| AUSTIN, Texas March 9
AUSTIN, Texas March 9 Elon Musk, the Silicon
Valley entrepreneur, took yet another swipe at The New York
Times on Saturday, calling the newspaper's critical
review of his Tesla Model S electric car a "low-grade ethics
Speaking in a wide-ranging interview at the South by
Southwest Conference in Austin, Texas, Musk, a co-founder of
Tesla Motors in 2003, stood by his claim that Times
reporter John Broder intentionally misled readers when he wrote
that the Model S ran out of power sooner than expected during a
drive from Washington D.C. to Boston in winter weather.
Musk, also known for founding PayPal and SpaceX, has claimed
that data logged from Broder's trip showed inconsistencies with
the experience Broder described. He said Saturday that he
regretted providing the data and a rebuttal to Broder's review
to Margaret Sullivan, The Times' public editor, before
publishing it himself.
Sullivan ultimately published a column rebuking Broder for
"casual and imprecise" note-taking, but stood firmly behind the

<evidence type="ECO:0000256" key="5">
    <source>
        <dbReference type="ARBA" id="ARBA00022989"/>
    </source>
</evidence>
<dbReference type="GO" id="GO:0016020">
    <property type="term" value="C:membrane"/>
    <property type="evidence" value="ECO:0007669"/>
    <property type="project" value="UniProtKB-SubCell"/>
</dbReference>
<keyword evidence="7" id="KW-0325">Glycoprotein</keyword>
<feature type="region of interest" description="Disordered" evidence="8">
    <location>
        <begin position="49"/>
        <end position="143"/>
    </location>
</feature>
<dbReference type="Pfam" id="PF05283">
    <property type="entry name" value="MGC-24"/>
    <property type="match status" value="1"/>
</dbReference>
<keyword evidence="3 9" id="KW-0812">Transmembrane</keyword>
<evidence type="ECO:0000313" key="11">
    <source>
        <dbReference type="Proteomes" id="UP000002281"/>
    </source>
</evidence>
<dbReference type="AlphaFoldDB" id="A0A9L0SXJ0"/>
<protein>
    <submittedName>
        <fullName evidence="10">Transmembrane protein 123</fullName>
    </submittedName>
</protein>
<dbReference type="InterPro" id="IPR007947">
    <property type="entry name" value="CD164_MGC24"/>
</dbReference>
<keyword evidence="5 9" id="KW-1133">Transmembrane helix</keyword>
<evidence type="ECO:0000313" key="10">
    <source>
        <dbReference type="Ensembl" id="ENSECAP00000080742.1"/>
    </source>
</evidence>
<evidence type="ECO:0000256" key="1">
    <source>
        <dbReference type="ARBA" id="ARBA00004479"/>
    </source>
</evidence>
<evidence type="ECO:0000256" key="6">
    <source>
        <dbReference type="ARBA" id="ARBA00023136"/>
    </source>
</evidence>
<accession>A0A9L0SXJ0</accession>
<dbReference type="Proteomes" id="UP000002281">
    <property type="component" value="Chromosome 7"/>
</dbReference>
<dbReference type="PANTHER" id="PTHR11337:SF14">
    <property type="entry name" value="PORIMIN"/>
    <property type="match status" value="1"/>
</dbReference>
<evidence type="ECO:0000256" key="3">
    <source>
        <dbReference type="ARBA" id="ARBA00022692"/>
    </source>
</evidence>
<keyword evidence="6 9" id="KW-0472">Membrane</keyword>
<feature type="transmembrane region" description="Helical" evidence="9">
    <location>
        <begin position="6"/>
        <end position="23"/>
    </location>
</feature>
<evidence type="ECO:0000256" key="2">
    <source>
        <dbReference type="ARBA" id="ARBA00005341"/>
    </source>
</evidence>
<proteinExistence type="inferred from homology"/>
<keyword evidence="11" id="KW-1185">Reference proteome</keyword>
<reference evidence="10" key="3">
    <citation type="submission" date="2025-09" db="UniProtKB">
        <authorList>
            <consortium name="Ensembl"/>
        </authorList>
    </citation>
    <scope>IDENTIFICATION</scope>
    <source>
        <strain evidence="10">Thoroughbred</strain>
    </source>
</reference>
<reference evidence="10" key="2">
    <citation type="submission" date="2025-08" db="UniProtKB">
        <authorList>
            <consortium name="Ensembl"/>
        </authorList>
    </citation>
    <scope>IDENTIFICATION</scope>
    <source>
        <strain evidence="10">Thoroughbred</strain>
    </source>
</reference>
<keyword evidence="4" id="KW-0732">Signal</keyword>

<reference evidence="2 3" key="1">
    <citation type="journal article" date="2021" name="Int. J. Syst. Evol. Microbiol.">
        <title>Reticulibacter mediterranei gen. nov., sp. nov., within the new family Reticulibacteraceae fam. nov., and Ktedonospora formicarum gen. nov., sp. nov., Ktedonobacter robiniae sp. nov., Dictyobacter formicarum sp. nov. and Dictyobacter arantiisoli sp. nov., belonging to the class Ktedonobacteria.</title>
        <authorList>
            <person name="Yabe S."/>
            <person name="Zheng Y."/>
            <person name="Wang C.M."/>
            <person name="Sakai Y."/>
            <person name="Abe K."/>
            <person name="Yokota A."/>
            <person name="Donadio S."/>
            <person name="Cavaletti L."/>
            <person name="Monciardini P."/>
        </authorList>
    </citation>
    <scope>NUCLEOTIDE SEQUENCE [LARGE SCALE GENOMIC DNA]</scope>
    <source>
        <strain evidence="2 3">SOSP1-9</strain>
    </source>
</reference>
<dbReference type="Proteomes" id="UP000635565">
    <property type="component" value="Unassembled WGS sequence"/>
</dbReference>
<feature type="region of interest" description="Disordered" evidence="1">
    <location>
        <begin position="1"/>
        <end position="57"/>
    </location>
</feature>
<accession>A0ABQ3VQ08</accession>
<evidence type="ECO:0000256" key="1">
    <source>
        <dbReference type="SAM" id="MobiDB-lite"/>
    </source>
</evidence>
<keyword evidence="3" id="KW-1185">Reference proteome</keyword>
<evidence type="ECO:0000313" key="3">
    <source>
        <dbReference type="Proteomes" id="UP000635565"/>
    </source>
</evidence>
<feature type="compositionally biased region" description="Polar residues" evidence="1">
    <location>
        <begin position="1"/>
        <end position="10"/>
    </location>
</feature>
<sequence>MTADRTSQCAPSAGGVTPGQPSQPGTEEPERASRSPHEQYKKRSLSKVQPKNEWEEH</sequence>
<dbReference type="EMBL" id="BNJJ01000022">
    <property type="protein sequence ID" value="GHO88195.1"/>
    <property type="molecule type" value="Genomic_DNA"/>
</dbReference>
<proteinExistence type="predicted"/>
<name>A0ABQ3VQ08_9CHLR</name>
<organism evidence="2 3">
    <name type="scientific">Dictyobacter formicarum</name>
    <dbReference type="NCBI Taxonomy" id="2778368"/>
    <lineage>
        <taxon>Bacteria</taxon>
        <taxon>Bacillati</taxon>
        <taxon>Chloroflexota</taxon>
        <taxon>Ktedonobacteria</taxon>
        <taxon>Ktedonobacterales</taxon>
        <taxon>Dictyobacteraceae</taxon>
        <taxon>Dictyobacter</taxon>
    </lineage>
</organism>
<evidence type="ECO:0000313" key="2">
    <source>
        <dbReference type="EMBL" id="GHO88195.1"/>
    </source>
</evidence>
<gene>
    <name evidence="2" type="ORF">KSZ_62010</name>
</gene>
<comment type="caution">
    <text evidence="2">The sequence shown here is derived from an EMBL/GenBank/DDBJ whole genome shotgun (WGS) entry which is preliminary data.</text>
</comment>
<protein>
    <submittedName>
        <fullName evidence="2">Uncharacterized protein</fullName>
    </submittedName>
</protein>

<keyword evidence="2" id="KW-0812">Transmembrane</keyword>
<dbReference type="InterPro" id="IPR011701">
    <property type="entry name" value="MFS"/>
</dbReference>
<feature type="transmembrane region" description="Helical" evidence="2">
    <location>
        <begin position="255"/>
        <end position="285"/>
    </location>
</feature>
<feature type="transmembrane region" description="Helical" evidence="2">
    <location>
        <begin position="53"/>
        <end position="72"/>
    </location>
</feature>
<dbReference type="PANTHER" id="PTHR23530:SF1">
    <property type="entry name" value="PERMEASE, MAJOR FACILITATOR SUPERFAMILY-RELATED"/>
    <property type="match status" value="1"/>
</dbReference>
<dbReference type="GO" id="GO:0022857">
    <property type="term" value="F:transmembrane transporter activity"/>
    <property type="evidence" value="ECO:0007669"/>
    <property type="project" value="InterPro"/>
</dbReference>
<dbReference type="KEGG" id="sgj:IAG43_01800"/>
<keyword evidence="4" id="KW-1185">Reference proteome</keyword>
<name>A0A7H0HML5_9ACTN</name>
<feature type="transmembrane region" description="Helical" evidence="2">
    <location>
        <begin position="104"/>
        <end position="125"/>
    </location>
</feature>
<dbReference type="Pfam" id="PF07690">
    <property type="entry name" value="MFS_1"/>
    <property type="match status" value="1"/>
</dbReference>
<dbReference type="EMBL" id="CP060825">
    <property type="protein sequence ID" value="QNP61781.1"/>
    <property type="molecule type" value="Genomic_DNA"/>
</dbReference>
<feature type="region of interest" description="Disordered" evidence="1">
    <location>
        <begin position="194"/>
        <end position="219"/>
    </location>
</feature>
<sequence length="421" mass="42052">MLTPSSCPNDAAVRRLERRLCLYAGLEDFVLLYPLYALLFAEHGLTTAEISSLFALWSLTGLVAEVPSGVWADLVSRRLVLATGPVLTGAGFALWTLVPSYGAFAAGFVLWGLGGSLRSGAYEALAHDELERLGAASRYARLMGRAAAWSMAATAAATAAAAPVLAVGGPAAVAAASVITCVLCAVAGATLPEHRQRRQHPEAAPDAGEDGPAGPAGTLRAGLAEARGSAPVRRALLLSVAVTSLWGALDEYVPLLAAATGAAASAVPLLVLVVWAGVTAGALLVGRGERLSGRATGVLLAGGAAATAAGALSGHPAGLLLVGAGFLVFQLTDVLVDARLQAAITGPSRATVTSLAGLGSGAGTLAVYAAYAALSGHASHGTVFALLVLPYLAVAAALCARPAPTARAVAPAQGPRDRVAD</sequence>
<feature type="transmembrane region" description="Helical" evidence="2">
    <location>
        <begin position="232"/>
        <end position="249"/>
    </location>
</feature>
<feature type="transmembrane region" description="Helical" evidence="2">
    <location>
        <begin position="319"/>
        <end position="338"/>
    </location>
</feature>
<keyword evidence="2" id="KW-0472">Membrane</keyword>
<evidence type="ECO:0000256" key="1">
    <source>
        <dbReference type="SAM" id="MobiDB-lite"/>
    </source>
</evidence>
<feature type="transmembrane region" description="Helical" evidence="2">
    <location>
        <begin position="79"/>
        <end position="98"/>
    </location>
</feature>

veteran reporter's integrity, which Musk disputed.
"I would call it a low-grade ethics violation," Musk said.
"Not a Jayson Blair-crazy-fabrication variety, but I would call
it low-grade. It was not in good faith - that's an important
Musk has said Tesla lost $100 million in sales and canceled
orders as a result of the Times' review, but showed no desire to
end a running feud that has titillated the auto, tech and media
The controversy has revived debate around the performance of
electric cars, particularly in cold weather and over long
Musk told Reuters in February that he was considering a
public relations campaign to fix "misconceptions" about how the
$60,000 Model S performs in cold weather. At one point following
the Times review, published on February 8, Tesla's market value
plummeted 13 percent, but its stock price has since recovered.
"I have no problem with negative feedback, nor do I have a
problem with critical reviews," Musk said Saturday. "I have a
problem with false reviews."